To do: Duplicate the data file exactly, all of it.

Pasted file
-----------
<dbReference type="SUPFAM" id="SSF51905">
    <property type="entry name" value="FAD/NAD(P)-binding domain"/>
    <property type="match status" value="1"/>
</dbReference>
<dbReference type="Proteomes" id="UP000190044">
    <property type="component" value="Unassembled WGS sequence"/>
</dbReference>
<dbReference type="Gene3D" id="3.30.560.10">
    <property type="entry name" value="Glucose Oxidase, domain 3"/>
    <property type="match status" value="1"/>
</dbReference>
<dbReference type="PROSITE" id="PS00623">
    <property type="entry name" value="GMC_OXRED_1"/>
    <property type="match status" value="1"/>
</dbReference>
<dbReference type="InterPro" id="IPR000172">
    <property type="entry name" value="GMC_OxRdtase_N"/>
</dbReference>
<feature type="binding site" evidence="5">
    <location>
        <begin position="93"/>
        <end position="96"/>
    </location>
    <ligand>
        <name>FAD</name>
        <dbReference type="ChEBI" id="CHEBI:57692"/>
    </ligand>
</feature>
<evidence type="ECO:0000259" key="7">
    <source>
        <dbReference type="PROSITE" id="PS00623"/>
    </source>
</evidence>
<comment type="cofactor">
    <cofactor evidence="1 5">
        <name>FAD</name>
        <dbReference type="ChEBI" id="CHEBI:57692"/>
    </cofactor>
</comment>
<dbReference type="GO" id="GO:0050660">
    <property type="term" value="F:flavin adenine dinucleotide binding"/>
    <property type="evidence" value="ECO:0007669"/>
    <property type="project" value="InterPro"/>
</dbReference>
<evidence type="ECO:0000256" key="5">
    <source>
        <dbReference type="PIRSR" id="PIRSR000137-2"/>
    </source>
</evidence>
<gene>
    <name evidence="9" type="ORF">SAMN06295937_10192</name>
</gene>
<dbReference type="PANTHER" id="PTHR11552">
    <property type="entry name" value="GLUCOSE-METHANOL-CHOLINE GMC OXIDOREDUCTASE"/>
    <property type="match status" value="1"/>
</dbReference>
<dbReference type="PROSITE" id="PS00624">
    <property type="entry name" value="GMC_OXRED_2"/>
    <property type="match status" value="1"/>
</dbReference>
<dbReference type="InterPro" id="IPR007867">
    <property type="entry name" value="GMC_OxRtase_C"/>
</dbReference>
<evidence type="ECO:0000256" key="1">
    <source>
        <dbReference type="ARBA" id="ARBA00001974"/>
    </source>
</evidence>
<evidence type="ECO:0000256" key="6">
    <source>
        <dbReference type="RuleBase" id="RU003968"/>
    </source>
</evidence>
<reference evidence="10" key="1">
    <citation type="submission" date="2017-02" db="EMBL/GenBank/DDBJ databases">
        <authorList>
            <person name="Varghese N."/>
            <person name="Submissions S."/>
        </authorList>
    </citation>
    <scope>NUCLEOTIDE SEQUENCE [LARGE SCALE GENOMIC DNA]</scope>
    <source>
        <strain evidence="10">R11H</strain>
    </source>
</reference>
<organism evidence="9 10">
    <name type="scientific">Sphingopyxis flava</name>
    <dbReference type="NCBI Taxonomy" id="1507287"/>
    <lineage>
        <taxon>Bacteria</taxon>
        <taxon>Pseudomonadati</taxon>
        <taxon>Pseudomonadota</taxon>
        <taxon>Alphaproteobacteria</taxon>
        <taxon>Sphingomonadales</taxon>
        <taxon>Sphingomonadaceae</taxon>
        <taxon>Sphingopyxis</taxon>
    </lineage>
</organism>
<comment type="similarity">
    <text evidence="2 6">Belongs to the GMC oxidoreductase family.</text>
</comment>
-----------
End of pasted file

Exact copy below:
<dbReference type="SUPFAM" id="SSF51905">
    <property type="entry name" value="FAD/NAD(P)-binding domain"/>
    <property type="match status" value="1"/>
</dbReference>
<dbReference type="Proteomes" id="UP000190044">
    <property type="component" value="Unassembled WGS sequence"/>
</dbReference>
<dbReference type="Gene3D" id="3.30.560.10">
    <property type="entry name" value="Glucose Oxidase, domain 3"/>
    <property type="match status" value="1"/>
</dbReference>
<dbReference type="PROSITE" id="PS00623">
    <property type="entry name" value="GMC_OXRED_1"/>
    <property type="match status" value="1"/>
</dbReference>
<dbReference type="InterPro" id="IPR000172">
    <property type="entry name" value="GMC_OxRdtase_N"/>
</dbReference>
<feature type="binding site" evidence="5">
    <location>
        <begin position="93"/>
        <end position="96"/>
    </location>
    <ligand>
        <name>FAD</name>
        <dbReference type="ChEBI" id="CHEBI:57692"/>
    </ligand>
</feature>
<evidence type="ECO:0000259" key="7">
    <source>
        <dbReference type="PROSITE" id="PS00623"/>
    </source>
</evidence>
<comment type="cofactor">
    <cofactor evidence="1 5">
        <name>FAD</name>
        <dbReference type="ChEBI" id="CHEBI:57692"/>
    </cofactor>
</comment>
<dbReference type="GO" id="GO:0050660">
    <property type="term" value="F:flavin adenine dinucleotide binding"/>
    <property type="evidence" value="ECO:0007669"/>
    <property type="project" value="InterPro"/>
</dbReference>
<evidence type="ECO:0000256" key="5">
    <source>
        <dbReference type="PIRSR" id="PIRSR000137-2"/>
    </source>
</evidence>
<gene>
    <name evidence="9" type="ORF">SAMN06295937_10192</name>
</gene>
<dbReference type="PANTHER" id="PTHR11552">
    <property type="entry name" value="GLUCOSE-METHANOL-CHOLINE GMC OXIDOREDUCTASE"/>
    <property type="match status" value="1"/>
</dbReference>
<dbReference type="PROSITE" id="PS00624">
    <property type="entry name" value="GMC_OXRED_2"/>
    <property type="match status" value="1"/>
</dbReference>
<dbReference type="InterPro" id="IPR007867">
    <property type="entry name" value="GMC_OxRtase_C"/>
</dbReference>
<evidence type="ECO:0000256" key="1">
    <source>
        <dbReference type="ARBA" id="ARBA00001974"/>
    </source>
</evidence>
<evidence type="ECO:0000256" key="6">
    <source>
        <dbReference type="RuleBase" id="RU003968"/>
    </source>
</evidence>
<reference evidence="10" key="1">
    <citation type="submission" date="2017-02" db="EMBL/GenBank/DDBJ databases">
        <authorList>
            <person name="Varghese N."/>
            <person name="Submissions S."/>
        </authorList>
    </citation>
    <scope>NUCLEOTIDE SEQUENCE [LARGE SCALE GENOMIC DNA]</scope>
    <source>
        <strain evidence="10">R11H</strain>
    </source>
</reference>
<organism evidence="9 10">
    <name type="scientific">Sphingopyxis flava</name>
    <dbReference type="NCBI Taxonomy" id="1507287"/>
    <lineage>
        <taxon>Bacteria</taxon>
        <taxon>Pseudomonadati</taxon>
        <taxon>Pseudomonadota</taxon>
        <taxon>Alphaproteobacteria</taxon>
        <taxon>Sphingomonadales</taxon>
        <taxon>Sphingomonadaceae</taxon>
        <taxon>Sphingopyxis</taxon>
    </lineage>
</organism>
<comment type="similarity">
    <text evidence="2 6">Belongs to the GMC oxidoreductase family.</text>
</comment>